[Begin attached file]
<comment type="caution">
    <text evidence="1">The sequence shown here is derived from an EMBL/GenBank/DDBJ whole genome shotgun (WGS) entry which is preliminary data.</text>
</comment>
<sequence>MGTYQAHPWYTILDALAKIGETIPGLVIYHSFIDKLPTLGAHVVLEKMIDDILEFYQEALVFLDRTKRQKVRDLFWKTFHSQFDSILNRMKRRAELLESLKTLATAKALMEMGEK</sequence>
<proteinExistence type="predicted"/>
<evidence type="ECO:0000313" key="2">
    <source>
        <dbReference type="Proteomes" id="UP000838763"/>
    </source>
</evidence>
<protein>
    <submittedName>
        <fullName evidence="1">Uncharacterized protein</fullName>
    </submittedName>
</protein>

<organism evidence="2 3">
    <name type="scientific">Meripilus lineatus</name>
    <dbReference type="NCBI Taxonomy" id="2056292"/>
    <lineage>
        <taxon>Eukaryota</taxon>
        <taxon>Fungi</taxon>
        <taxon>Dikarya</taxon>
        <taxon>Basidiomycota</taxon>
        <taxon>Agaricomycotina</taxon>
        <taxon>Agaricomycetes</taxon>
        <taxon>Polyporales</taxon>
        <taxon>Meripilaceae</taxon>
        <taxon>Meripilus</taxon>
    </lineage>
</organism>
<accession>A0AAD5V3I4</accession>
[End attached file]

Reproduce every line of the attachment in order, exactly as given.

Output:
<comment type="caution">
    <text evidence="1">The sequence shown here is derived from an EMBL/GenBank/DDBJ whole genome shotgun (WGS) entry which is preliminary data.</text>
</comment>
<sequence>MGTYQAHPWYTILDALAKIGETIPGLVIYHSFIDKLPTLGAHVVLEKMIDDILEFYQEALVFLDRTKRQKVRDLFWKTFHSQFDSILNRMKRRAELLESLKTLATAKALMEMGEK</sequence>
<proteinExistence type="predicted"/>
<evidence type="ECO:0000313" key="2">
    <source>
        <dbReference type="Proteomes" id="UP000838763"/>
    </source>
</evidence>
<protein>
    <submittedName>
        <fullName evidence="1">Uncharacterized protein</fullName>
    </submittedName>
</protein>

<organism evidence="2 3">
    <name type="scientific">Meripilus lineatus</name>
    <dbReference type="NCBI Taxonomy" id="2056292"/>
    <lineage>
        <taxon>Eukaryota</taxon>
        <taxon>Fungi</taxon>
        <taxon>Dikarya</taxon>
        <taxon>Basidiomycota</taxon>
        <taxon>Agaricomycotina</taxon>
        <taxon>Agaricomycetes</taxon>
        <taxon>Polyporales</taxon>
        <taxon>Meripilaceae</taxon>
        <taxon>Meripilus</taxon>
    </lineage>
</organism>
<accession>A0AAD5V3I4</accession>